Consider, for a moment, that your relationship with food is just as important as the decisions you make when consuming food. Along with that truth, how we learn about nutrition and health as children impacts our relationship with food and our body throughout our lifetime.
Studies have shown that the way parents (moms in particular) speak about weight, body size and food can increase the risk for unhealthy attitudes and behaviors related to food in children. This is not to place blame or point fingers; these are messages we’ve learned from diet culture.
In a Business Wire report in February 2019, the weight-loss and diet industry are worth $72 billion, a powerhouse of products and messages telling us how we can do better and look better. Childhood through adolescence is a critical time in foundational health—bone development, generalized growth, puberty and brain development are not to be overlooked. During this same time, the environment, influences, behaviors and routines associated with nourishing your body; exploring food pleasure; and autonomous food decision-making are also being established.
Let us, for a moment, look at the word “unhealthy,” not in the context of food choices and portions, but with consideration to profound differences in individual food needs, preferences, body sizes and overall food access/availability. We must also address the mental health burden that accompanies the painful efforts that come with being in a smaller body; efforts such as restricted energy intake (hunger) and reduced food enjoyment, both of which fuel feelings of deprivation and dissatisfaction.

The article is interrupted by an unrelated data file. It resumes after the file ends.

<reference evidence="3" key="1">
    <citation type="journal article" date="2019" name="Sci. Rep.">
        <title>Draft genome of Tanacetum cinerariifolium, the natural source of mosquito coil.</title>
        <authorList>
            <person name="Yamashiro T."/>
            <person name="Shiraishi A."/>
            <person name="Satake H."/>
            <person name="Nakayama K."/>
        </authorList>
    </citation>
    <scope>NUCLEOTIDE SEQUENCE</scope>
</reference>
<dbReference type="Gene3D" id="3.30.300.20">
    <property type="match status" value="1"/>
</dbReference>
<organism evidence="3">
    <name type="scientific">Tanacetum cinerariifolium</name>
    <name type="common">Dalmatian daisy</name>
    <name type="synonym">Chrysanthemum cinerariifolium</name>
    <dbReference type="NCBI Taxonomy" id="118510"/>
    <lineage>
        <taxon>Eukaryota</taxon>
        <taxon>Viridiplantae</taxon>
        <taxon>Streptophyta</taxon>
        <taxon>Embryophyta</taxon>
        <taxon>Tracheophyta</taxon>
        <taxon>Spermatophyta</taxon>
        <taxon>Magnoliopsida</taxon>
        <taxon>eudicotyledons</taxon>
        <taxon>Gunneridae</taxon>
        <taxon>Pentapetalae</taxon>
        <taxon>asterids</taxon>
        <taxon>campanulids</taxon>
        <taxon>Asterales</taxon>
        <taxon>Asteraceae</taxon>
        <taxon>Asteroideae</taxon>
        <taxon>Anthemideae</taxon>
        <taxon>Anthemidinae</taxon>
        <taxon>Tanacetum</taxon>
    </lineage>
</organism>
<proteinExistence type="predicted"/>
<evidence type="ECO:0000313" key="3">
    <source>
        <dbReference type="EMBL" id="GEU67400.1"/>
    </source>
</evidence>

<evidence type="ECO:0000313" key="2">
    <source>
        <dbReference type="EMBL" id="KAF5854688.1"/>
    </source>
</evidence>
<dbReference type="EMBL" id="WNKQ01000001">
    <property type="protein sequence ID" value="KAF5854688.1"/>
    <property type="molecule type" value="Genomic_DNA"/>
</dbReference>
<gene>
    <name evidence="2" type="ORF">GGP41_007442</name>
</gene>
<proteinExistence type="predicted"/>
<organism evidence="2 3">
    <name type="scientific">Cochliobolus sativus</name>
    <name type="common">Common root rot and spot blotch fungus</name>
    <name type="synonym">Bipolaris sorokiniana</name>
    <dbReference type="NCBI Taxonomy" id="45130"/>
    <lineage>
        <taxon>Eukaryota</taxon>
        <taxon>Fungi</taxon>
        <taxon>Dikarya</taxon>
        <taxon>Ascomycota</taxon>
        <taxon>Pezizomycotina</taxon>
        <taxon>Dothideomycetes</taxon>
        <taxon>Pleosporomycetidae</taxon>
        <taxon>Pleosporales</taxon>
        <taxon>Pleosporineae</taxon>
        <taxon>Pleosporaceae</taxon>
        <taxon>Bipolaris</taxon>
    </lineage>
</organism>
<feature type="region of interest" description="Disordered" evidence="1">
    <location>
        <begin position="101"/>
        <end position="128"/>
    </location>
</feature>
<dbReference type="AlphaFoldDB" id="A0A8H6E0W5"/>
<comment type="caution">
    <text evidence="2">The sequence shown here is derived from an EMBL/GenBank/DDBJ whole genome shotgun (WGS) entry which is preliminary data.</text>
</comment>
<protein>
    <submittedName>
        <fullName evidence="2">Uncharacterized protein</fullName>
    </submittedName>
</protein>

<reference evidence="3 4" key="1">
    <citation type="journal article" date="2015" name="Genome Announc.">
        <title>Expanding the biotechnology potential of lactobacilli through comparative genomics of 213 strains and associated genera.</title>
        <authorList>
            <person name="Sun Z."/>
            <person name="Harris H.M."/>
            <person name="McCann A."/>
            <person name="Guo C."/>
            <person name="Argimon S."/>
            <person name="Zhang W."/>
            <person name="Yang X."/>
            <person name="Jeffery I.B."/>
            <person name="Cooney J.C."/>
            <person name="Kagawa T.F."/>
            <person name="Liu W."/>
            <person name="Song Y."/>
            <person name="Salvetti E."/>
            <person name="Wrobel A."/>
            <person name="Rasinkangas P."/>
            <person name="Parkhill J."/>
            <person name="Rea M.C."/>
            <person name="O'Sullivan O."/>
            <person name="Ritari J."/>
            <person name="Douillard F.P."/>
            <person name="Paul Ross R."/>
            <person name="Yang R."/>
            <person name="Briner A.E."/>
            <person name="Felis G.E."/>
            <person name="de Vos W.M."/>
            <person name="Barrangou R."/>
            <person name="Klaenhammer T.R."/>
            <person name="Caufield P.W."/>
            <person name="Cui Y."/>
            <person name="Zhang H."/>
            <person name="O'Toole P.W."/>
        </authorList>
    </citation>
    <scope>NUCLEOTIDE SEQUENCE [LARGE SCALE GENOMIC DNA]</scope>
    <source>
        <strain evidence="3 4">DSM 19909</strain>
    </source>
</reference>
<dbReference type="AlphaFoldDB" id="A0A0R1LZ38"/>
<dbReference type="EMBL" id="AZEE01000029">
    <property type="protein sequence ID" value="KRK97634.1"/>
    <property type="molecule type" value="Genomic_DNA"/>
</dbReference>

Food dynamics (what we eat, when we eat, where we eat, how much we eat, etc.) are much more nuanced and complicated than most of the messages we see in the media. Messages that are loudly taunted by diet culture might include:
“Smaller is better.”
“You’re eating too many carbs.”
“You can be in charge of your body size, so try harder.”
“You just haven’t found the right diet yet.”
Feeling as though you are not good enough feeds poor self-esteem and can develop into long-term insecurities that arise during key childhood and adolescent years.
By // Megan A. Kniskern MS, RD, LD/N, CEDRD-S
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